Montreal Daily Star, 13 July 1877, page 2
The Procession Question
[Opinions of the Press]
Some people have the habit of standing upon their rights, come what will. It may be conceded that this disposition may be pushed too far in individual cases, and become so much temporary inconvenience. At the same time, history is full of instances in which popular rights have been gained or maintained by just such dogged determination as that exhibited at Montreal on the part of Orangemen. One is at a loss to know why a procession on their part should not be tolerated. Such an incident may not be agreeable to the majority in Quebec, but in this world, and particularly in this country, we must give and take on matters of opinion in order to live together in reasonable harmony. – London Free Press
Whatever may be any one’s views of the wisdom or otherwise of holding an Orange celebration on the 12th of July, there is no room to question its legality, and being legal, those who engage in it are entitled to the full protection of the law. – Hamilton Spectator
The white feather of fear should never be shown by the authorities. The denial of any right is always a sufficient incentive to the strongest assertion of it. Were the right to celebrate the 12th of July in their own way freely conceded to the Orangemen of Montreal by their Roman Catholic fellow citizens, it is not likely there would be such a fixed and strong determination to exercise it. The avowed opposition to the proposed street parade of Thursday has had, therefore, the inevitable effect of inspiring Orangemen with a stronger resolution to carry out their purpose – if for no other reason than to vindicate their unquestionable right to do so. If the Orangemen should, at the very last moment, reconsider their intention, they would be entitled the public appreciation of the sacrifice such a step would imply in the interests of the public peace, although a few may say that in such a self-denying course they had been actuated by fear. If, however, they should hold their original intention to celebrate their anniversary by a procession, British law, which guarantees protection to every law abiding citizen, would be tarnished and dishonoured if it should fail to extend that protection to them. At all events equal rights must be secured to every citizen of free Canada. – Whig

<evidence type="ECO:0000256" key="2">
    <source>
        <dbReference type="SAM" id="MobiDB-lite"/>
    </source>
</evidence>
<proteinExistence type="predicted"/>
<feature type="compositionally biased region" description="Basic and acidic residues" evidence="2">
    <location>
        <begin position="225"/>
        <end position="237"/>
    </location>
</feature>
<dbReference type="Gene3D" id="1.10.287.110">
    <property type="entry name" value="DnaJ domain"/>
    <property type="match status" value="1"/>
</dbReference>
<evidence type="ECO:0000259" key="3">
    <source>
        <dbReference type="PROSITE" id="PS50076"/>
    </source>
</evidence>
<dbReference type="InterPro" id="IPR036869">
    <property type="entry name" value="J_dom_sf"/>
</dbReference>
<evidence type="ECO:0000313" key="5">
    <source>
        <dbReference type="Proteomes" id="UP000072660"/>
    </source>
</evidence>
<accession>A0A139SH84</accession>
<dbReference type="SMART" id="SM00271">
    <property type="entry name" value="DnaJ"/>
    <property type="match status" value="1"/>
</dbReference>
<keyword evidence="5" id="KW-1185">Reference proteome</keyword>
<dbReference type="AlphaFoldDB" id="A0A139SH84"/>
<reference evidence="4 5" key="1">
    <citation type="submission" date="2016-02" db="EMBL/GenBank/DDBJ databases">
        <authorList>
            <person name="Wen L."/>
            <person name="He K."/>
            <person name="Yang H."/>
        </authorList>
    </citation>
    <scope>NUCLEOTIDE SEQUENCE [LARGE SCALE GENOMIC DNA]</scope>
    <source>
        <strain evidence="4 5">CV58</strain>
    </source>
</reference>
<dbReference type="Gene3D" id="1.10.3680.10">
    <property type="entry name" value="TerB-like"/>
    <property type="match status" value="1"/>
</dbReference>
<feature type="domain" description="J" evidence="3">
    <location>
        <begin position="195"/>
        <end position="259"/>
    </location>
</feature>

Out of deference to public feeling in the matter and not from fear of immediate consequences, they (Orangemen) can afford to abandon even yet that part of their programme which is most likely to give rise to disturbance. While saying this we do not wish to be challenging in the slightest degree their right to walk the streets of Montreal. They have not only a right to go in procession but also to be fully protected while they are in procession. – Globe.